Plexiglass is best cut with a draw knife, also called a hook or scribe knife, or plexiglass cutter. This hook knife will score the plexiglass, and remove a wide, shallow line after each draw pass so the plexiglass may be snapped off.
Using power saws to cut the Plexiglass usually melts the plastic because of heat generated by the moving blade. If the blade is too fine or the plexiglass is moving too slow, it could melt from the friction. Then the melting plastic sticks together behind the cut leaving a mess.
To cut a straight line, the hook knife is the best. This draw knife works best with a straight edge to guide the scribe knife to cut a grooved line so the plexiglass will break along a clean fracture.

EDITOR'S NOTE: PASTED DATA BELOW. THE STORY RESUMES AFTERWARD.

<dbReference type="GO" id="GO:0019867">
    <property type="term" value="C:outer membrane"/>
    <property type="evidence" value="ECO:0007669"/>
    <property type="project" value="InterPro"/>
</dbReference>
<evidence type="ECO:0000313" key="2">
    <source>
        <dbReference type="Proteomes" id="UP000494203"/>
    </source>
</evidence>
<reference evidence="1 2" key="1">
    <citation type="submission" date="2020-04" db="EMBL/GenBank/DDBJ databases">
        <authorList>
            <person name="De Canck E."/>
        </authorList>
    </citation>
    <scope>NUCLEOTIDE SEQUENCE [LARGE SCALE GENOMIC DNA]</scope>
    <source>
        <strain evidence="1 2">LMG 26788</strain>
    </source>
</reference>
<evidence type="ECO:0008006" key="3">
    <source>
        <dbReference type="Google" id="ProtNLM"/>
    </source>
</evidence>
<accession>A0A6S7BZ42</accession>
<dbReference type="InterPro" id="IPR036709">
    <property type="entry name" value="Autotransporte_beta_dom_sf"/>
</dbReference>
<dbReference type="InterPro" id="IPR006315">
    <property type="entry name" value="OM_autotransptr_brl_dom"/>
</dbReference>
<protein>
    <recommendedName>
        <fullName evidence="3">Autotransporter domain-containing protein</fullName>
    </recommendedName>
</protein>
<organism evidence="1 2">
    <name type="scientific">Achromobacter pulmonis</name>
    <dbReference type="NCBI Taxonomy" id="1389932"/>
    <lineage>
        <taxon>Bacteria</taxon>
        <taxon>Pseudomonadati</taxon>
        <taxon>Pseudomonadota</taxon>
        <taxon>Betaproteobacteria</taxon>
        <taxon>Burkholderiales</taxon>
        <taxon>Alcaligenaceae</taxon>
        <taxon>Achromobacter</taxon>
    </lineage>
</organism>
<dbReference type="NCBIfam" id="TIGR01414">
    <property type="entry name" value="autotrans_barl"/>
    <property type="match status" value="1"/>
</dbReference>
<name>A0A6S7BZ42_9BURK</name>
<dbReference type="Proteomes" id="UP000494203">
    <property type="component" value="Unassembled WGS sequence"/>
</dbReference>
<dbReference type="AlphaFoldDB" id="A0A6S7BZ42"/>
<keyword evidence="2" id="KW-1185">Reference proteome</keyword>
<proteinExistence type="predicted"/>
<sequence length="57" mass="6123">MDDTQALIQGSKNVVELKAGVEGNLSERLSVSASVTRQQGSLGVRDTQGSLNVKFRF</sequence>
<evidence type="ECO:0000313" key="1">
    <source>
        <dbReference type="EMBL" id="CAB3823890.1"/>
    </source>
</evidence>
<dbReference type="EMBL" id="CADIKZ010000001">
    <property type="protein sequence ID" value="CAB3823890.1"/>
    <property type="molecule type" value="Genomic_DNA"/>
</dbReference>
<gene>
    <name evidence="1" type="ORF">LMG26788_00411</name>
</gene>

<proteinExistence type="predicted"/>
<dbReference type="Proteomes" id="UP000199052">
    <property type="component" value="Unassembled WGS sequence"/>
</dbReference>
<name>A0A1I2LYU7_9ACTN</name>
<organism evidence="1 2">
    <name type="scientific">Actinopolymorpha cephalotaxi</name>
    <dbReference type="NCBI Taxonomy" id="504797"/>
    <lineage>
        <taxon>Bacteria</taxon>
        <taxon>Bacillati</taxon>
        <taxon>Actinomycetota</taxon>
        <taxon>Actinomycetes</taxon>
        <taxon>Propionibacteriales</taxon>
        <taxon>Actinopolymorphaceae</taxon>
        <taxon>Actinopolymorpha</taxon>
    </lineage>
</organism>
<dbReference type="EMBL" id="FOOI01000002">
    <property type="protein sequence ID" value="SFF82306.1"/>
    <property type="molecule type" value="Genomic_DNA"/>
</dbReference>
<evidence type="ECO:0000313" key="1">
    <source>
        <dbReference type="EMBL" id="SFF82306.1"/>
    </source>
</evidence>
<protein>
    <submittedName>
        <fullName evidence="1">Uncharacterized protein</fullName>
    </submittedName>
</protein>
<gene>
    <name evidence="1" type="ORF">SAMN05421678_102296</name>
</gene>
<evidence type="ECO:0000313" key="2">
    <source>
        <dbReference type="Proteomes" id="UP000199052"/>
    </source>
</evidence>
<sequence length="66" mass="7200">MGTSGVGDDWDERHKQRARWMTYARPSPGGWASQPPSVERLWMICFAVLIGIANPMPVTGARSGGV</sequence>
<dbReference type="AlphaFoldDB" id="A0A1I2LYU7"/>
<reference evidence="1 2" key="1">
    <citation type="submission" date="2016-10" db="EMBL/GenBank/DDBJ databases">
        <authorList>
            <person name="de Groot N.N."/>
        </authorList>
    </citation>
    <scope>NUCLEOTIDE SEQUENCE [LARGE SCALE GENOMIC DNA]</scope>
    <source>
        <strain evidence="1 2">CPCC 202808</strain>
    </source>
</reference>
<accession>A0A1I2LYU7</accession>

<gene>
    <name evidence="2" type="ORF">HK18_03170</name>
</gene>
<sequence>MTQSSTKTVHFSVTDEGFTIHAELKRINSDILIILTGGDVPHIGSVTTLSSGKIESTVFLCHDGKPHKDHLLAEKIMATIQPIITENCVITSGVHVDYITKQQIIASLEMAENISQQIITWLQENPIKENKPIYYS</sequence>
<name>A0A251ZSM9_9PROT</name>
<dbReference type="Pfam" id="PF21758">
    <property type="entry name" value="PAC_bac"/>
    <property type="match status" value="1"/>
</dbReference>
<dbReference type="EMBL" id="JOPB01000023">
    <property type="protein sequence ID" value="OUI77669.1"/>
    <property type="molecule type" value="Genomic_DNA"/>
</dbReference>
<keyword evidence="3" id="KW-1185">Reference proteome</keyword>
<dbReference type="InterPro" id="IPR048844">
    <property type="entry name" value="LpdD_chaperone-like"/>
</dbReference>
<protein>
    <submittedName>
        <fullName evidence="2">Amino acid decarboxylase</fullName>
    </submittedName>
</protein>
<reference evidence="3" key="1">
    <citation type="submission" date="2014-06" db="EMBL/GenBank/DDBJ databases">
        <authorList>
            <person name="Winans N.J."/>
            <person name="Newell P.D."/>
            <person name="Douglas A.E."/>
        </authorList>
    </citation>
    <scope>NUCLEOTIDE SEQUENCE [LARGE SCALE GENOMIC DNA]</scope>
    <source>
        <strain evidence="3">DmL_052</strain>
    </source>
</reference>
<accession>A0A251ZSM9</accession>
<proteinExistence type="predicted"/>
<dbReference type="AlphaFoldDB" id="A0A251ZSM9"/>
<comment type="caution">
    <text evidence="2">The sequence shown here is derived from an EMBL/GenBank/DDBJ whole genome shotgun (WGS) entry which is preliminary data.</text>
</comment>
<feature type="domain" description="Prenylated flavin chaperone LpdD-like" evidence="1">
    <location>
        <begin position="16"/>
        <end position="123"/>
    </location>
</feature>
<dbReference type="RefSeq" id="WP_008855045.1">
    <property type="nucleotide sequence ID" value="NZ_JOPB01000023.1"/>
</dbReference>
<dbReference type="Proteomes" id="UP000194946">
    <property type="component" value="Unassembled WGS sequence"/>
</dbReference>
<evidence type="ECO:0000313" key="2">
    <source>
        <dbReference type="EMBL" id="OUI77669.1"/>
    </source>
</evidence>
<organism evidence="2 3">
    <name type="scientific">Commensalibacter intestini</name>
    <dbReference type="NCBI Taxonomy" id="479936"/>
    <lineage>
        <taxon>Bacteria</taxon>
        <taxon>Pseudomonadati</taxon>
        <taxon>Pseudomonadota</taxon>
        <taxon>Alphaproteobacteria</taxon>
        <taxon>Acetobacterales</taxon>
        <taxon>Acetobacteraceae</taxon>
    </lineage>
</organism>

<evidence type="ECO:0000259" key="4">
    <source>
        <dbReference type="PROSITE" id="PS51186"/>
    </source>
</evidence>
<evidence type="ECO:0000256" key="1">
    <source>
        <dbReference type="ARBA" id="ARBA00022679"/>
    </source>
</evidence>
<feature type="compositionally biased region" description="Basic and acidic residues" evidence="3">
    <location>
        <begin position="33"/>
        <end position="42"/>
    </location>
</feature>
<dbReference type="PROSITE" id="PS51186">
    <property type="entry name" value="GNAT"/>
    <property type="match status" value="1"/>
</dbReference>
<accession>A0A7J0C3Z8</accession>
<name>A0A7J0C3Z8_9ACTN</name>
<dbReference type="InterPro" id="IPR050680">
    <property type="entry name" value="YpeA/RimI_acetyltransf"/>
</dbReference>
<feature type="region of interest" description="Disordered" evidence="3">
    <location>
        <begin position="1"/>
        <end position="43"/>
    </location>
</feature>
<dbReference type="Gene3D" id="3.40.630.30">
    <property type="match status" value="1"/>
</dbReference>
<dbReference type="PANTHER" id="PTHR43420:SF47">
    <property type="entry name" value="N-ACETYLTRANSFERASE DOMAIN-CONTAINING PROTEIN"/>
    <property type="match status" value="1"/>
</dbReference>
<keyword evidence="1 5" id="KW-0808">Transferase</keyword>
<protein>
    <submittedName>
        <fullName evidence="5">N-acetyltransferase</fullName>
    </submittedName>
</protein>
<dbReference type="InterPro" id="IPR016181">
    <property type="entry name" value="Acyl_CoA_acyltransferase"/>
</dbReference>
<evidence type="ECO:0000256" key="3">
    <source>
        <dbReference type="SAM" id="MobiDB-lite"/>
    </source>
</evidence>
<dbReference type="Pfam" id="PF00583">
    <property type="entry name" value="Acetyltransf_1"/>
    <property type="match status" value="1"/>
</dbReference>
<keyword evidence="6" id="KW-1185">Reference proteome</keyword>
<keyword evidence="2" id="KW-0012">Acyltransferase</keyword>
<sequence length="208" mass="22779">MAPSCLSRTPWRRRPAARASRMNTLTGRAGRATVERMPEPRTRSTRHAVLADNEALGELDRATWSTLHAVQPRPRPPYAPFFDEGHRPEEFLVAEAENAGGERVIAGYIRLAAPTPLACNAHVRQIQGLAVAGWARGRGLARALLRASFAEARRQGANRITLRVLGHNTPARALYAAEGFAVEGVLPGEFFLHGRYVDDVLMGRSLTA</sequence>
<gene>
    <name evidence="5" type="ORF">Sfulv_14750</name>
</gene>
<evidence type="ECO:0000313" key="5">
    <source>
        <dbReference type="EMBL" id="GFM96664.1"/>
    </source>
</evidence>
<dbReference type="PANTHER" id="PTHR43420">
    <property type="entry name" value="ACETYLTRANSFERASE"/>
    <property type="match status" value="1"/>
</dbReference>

To use the plexiglass cutter, the first pass should be shallow and easy. The following couple of passes should be deeper and straight, pushing harder with each pass.
Some people will use a utility knife. It is more difficult because it meanders on the plexiglass surface. It can work, but not as well as a hook knife.
As to power saws, a circular saw, saber saw, or table saw may melt the plastic.
If you must cut a curved line, a dremel grinder or oscillating tool may be an option. A jigsaw may work, but melting is still a problem.